Forum Index » General Lightweight Backpacking Discussion » do lithium batteries really make a differnece in GPS units?


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Dan Magdoff
(highsierraguy) - F

Locale: Northern California
do lithium batteries really make a differnece in GPS units? on 05/27/2011 22:55:46 MDT Print View

Hey all
Just curious if any of you can attest to by experience if lithium batteries in GPS units really do last longer?

Thanks
Dan

Bob Gross
(--B.G.--) - F

Locale: Silicon Valley
Re: do lithium batteries really make a difference in GPS units? on 05/27/2011 23:38:01 MDT Print View

Lithium batteries have three to four times the energy density compared to an alkaline battery. They cost more, but they last longer. Also, they tend to be much lighter in weight.

--B.G.--

Diana Vann
(DianaV) - MLife

Locale: Wandering
Yes on 05/27/2011 23:51:44 MDT Print View

Hi, Dan.

I don't often use a GPS on backpacking trips, but I do use a mapping GPS unit for kayak expeditions. For kayak expeditions I leave my GPS on a good bit of the time, and I've found that lithium batteries do last quite a bit longer.

Jack H.
(Found) - F

Locale: Sacramento, CA
Re: do lithium batteries really make a differnece in GPS units? on 05/28/2011 03:07:09 MDT Print View

Lithiums last wildly longer. I hiked the PCT and CDT with GPSs on all day long. They're the way to go.

drowning in spam
(leaftye) - F

Locale: SoCal
Re: do lithium batteries really make a differnece in GPS units? on 05/28/2011 03:19:17 MDT Print View

I think it will depends on the power requirements of the GPS unit and the power curve of the batteries you're comparing. I don't remember it making much of a difference in my eTrex Vista.

John S.
(jshann) - F
Re: do lithium batteries really make a differnece in GPS units? on 05/28/2011 04:16:14 MDT Print View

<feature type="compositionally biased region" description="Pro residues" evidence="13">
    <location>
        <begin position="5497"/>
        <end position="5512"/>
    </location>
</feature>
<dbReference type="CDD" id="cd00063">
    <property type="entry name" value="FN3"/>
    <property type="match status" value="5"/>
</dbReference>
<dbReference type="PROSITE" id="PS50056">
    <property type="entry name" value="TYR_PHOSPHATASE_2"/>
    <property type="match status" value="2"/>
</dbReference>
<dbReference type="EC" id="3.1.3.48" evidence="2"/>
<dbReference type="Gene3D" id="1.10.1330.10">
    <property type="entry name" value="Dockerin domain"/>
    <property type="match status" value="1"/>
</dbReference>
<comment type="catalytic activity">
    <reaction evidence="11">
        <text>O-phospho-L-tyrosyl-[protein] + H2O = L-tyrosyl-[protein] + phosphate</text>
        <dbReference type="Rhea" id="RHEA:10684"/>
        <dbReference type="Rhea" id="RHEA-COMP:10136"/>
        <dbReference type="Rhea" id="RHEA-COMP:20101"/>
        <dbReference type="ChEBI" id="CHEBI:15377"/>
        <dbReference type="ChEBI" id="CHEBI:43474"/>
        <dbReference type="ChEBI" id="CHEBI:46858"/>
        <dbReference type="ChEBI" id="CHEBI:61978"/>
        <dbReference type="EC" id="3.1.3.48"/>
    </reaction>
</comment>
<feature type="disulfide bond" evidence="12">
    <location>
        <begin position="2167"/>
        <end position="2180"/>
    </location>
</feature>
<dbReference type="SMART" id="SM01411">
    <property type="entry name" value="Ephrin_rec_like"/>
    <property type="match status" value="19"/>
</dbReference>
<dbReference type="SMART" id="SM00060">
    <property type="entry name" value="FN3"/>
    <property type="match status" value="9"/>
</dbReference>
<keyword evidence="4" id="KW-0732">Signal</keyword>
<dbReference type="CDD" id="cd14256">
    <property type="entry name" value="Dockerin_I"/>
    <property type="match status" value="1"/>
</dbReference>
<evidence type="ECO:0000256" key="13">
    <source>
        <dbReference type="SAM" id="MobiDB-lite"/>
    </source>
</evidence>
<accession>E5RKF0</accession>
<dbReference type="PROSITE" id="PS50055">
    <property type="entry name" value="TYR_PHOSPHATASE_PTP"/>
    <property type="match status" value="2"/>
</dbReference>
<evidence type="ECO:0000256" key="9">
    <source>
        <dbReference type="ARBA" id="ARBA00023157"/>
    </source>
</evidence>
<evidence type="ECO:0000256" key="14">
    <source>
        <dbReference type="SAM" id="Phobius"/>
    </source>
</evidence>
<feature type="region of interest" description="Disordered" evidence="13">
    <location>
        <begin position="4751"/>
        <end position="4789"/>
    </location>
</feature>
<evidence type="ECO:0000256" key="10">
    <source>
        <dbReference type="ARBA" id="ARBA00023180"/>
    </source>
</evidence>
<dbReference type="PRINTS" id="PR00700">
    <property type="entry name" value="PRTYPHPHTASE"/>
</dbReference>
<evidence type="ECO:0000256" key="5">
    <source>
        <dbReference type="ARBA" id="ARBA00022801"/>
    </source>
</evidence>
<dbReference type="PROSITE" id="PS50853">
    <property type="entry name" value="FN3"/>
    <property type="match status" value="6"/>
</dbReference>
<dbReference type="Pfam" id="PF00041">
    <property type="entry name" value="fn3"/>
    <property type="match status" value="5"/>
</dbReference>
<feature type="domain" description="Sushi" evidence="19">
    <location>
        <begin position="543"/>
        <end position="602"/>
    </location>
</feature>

Lithium only in my foretrex 101.

Fred eric
(Fre49) - MLife

Locale: France, vallée de la Loire
lithium on 05/28/2011 04:44:34 MDT Print View

yes they last a lot longer, the more in winter.

Rick Dreher
(halfturbo) - MLife

Locale: Northernish California
Re: do lithium batteries really make a differnece in GPS units? on 05/28/2011 10:00:30 MDT Print View

Alkalines are a lousy option because of how they respond to high current loads--voltage output drops quickly and progressively with time. Even though good alkalines and lithium cells have the same capacity (in mAH) at room temperature, alkalines drop below minimum operating voltage well before they're exhausted while lithiums hold their voltage until nearly exhausted.

I only use NiMH or lithium cells in my GPSs. Fresh NiMH cells will give me two to three trail days; I only use lithium on longer trips (because I'm cheap).

Note that most, if not all handheld GPSs have a battery setting to enable the power meter to give an accurate reading.

Cheers,

Rick

Roger Caffin
(rcaffin) - BPL Staff - MLife

Locale: Wollemi & Kosciusko NPs, Europe
Re: do lithium batteries really make a differnece in GPS units? on 05/28/2011 16:10:09 MDT Print View